financial apocalyptic contagion's picture

just when one had thought he has seen it all

baam! the ECB declares war against virtual currency

crusty curmudgeon's picture

"...and the central bank’s control over money and credit developments could become less effective."

Oh, the horror!

ACP's picture

Yes, without the monopoly, no one would use it.

Melenias's picture

Bankster'll never change

rosethorn's picture

Guess I need to find somebody to trade my World of Warcraft gold coins for physical assets!

toady's picture

Defining themselves out of a job?

Reminded me of that line from Office Space;

"Tell me, what exactly do you do here"?

Zero Govt's picture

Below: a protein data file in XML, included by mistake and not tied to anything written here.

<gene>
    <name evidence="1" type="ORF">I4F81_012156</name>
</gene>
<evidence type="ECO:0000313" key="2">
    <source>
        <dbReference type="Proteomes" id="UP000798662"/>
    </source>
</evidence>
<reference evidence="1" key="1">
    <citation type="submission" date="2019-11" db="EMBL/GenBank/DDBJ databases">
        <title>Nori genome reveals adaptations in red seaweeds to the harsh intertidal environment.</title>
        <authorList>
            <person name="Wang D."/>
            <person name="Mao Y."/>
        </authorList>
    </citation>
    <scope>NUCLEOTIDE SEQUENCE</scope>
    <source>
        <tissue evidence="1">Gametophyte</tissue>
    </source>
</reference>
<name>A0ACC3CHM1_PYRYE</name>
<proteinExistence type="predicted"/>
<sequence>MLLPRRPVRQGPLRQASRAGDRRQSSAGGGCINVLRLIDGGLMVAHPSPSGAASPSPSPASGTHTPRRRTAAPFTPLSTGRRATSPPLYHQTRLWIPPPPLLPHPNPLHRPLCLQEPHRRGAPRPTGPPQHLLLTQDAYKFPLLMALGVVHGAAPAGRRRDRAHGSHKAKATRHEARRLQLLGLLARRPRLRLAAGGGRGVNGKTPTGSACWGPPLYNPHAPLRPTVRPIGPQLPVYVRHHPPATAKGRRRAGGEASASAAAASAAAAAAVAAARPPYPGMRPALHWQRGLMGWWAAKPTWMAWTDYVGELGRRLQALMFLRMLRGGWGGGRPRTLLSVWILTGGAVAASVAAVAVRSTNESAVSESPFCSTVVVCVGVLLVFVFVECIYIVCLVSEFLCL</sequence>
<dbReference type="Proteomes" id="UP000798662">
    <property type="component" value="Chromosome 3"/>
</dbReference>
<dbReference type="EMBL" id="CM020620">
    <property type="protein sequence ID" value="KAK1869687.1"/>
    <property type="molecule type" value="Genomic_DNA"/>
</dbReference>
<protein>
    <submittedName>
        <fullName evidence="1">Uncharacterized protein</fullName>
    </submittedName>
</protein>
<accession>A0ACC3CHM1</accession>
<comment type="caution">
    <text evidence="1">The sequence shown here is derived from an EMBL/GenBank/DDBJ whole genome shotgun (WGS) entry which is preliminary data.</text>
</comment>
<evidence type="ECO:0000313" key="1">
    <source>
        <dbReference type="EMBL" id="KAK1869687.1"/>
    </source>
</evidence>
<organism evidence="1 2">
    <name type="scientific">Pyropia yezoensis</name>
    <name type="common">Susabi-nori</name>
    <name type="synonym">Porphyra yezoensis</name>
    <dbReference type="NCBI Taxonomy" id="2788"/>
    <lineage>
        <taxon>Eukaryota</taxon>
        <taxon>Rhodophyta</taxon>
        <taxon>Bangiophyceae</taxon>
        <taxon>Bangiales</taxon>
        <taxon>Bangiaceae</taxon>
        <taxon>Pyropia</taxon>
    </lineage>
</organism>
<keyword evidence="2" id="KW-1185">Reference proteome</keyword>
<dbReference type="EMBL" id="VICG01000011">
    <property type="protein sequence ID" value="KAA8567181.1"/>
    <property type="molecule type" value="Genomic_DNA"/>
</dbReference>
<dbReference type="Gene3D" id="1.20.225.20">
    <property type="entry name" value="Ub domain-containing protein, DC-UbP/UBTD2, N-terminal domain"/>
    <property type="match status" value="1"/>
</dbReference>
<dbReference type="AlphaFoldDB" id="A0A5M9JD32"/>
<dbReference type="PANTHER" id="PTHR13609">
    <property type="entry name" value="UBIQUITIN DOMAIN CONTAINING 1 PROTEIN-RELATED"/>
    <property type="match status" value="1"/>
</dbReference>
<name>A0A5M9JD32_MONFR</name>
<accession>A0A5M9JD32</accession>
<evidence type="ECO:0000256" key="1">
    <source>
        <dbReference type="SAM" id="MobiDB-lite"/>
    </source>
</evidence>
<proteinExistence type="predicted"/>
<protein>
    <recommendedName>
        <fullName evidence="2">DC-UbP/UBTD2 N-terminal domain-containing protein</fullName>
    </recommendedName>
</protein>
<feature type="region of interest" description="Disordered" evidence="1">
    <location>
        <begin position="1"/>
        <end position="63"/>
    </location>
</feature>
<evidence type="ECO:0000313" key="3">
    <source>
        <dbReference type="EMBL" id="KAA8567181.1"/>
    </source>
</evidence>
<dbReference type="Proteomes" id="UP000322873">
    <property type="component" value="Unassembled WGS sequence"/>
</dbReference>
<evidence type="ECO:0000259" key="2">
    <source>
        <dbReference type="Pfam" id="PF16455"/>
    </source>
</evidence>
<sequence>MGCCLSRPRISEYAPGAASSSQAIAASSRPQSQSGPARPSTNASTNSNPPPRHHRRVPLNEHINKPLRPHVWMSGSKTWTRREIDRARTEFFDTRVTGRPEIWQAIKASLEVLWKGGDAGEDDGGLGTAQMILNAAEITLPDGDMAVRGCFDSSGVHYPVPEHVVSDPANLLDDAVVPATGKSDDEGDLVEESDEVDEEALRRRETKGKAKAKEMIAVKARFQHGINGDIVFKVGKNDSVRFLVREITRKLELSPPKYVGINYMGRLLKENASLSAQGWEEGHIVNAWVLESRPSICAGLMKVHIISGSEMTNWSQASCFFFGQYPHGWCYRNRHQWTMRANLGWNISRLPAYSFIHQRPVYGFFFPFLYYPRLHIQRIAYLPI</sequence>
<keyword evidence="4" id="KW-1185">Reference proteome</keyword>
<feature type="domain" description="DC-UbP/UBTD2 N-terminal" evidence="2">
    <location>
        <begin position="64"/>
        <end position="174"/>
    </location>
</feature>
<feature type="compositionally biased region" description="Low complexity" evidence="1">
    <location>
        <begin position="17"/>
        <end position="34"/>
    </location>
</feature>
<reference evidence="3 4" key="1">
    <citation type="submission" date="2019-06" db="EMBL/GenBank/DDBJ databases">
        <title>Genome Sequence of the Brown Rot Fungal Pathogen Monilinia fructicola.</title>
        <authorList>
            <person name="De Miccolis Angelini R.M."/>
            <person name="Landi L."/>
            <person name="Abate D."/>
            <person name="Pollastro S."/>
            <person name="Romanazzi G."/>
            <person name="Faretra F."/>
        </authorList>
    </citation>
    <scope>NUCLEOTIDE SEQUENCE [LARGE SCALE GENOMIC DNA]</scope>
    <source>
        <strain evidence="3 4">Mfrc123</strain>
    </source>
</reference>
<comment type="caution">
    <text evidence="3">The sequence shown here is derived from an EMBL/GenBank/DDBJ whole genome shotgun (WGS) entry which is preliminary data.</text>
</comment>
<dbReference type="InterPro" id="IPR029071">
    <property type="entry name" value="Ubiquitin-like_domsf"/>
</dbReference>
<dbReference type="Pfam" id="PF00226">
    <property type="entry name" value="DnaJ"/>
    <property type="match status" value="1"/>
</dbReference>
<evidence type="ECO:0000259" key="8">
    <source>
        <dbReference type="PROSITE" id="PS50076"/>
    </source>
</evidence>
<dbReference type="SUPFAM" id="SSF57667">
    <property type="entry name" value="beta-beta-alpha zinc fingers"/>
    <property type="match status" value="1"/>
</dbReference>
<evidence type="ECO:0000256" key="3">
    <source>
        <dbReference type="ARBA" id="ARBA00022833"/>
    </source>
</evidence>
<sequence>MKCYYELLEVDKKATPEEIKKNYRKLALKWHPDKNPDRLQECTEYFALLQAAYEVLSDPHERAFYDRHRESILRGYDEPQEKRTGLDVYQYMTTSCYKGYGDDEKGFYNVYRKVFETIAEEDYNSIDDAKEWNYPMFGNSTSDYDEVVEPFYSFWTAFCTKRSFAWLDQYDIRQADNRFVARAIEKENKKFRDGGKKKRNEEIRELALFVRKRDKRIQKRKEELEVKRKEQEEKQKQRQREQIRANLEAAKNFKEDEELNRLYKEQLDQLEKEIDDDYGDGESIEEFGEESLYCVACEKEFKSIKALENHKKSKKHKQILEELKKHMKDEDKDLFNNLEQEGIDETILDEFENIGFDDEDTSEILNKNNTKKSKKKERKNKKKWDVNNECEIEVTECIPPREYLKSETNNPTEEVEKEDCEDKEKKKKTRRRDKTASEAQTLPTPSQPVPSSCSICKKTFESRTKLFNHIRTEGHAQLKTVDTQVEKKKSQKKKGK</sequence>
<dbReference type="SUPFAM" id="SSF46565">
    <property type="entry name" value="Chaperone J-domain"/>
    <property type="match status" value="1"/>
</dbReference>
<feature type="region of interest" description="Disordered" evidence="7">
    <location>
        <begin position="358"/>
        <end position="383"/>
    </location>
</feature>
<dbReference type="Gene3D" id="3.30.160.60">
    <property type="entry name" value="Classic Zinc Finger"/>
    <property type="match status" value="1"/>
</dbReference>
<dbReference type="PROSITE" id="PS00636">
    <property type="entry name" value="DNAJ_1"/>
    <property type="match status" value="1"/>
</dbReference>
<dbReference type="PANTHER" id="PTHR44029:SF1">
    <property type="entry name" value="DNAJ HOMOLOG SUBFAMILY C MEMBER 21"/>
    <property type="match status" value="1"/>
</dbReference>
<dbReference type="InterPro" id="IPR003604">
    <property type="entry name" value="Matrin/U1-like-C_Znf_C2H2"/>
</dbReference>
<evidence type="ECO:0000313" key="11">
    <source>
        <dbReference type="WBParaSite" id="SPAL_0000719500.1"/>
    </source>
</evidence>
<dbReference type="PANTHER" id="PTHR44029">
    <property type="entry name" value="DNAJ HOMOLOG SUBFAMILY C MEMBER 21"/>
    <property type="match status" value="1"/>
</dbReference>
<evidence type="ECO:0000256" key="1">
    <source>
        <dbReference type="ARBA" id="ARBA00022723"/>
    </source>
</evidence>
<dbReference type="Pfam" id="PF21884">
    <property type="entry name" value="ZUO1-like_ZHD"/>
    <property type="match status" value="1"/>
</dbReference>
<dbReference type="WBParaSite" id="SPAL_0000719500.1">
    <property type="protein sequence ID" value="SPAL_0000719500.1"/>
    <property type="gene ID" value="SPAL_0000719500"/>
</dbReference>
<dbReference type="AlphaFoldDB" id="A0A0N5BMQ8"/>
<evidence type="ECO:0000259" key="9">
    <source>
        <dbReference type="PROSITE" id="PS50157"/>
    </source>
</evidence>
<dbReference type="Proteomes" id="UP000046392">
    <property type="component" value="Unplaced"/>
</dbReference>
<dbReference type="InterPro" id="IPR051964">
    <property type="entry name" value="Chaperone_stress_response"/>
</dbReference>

"In an extreme case, virtual currencies could have a substitution effect on central bank ...“real” money.."

you mean your virtual electronic "real" money???

all monopolies try to crush competition... the other thing barberous relics, like central banks for example, will do is hamper all progress by whining, dragging their feet, throwing their spoilt-brat toys out the pram

what a brat

we don't need no central bank monopoly scum ...we don't need no rotten cartel banks market please... let competition to these barberous relics commence and consumers have a bright, colourful market of gorgeous money choices rather than these whining old farts holding society back and forcing us to swallow their garbage monopoly product

Mongo's picture

Eat shit and fuck you ECB